Support for LAist comes from
We Explain L.A.
Stay Connected

Share This

Arts and Entertainment

Of Mice and Character Actors in Search of an Audience

LAist relies on your reader support.
Your tax-deductible gift today powers our reporters and keeps us independent. We rely on you, our reader, not paywalls to stay funded because we believe important news and information should be freely accessible to all.

John Steinbeck's 1937 short novel Of Mice and Men works surprisingly well onstage, and even surprisingly better in small venue, like NoHo's Secret Rose Theatre. LAist remembers the dusty and rabbit-infested book from our high school reading list, but even knowing the heartbreaking ending doesn't spoil the experience of watching a handful of character actors strut their stuff in their finest ranch-hand's denim.

The Fire Rose production seems pleased to affiliate the performance with the Michael Chekhov technique. Technique, schmechnique, we say; good character parts are hard to find, and good character actors even harder. This is meaty material, mice and all. Alex Hyde-White's George shows us a man hovering on the brink of destruction, and Mike Rademaekers seems nothing short of born to play the role of the hapless and ill-fated Lennie. His edgy giggle and ever-flexing grip let viewers define suspension of disbelief. A group of capable players lend their hands in support. Granted, where there are Mice, there's cheese, and some moments of this two and a half hour show earn their unintended guffaws. And while we like to see theatre with attitude, we don't like our box office attendant-slash-hostess to have the attitude; a cheeky "I guess I'm supposed to welcome you to our show, so, like, um, welcome," announcement prior to the metaphoric curtain-up left a bad taste in our mouth and smacked of a saucy middle school class president making a snide speech at assembly. Give her the proverbial hook, get the show started, and give us another reason to remember that LA has good theatre.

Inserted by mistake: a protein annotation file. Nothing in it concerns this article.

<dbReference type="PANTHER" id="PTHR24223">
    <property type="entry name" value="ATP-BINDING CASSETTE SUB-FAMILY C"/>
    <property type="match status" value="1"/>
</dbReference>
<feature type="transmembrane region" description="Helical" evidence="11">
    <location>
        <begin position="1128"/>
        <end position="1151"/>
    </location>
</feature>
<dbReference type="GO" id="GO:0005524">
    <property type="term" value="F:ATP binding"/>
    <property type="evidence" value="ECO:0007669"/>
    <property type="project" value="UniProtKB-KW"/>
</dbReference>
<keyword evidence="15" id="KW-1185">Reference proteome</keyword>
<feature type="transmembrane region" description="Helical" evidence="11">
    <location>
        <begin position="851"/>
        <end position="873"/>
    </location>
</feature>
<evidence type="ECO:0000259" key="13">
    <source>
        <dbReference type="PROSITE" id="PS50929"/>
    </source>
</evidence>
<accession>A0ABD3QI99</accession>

John Steinbeck's Of Mice and Men, through February 20th. The Secret Rose Theatre, 11246 Magnolia Boulevard in the NoHo Theatre & Arts District (aka North Hollywood). Tickets are $18.00 ($15.00 for students). (818) 766-3691.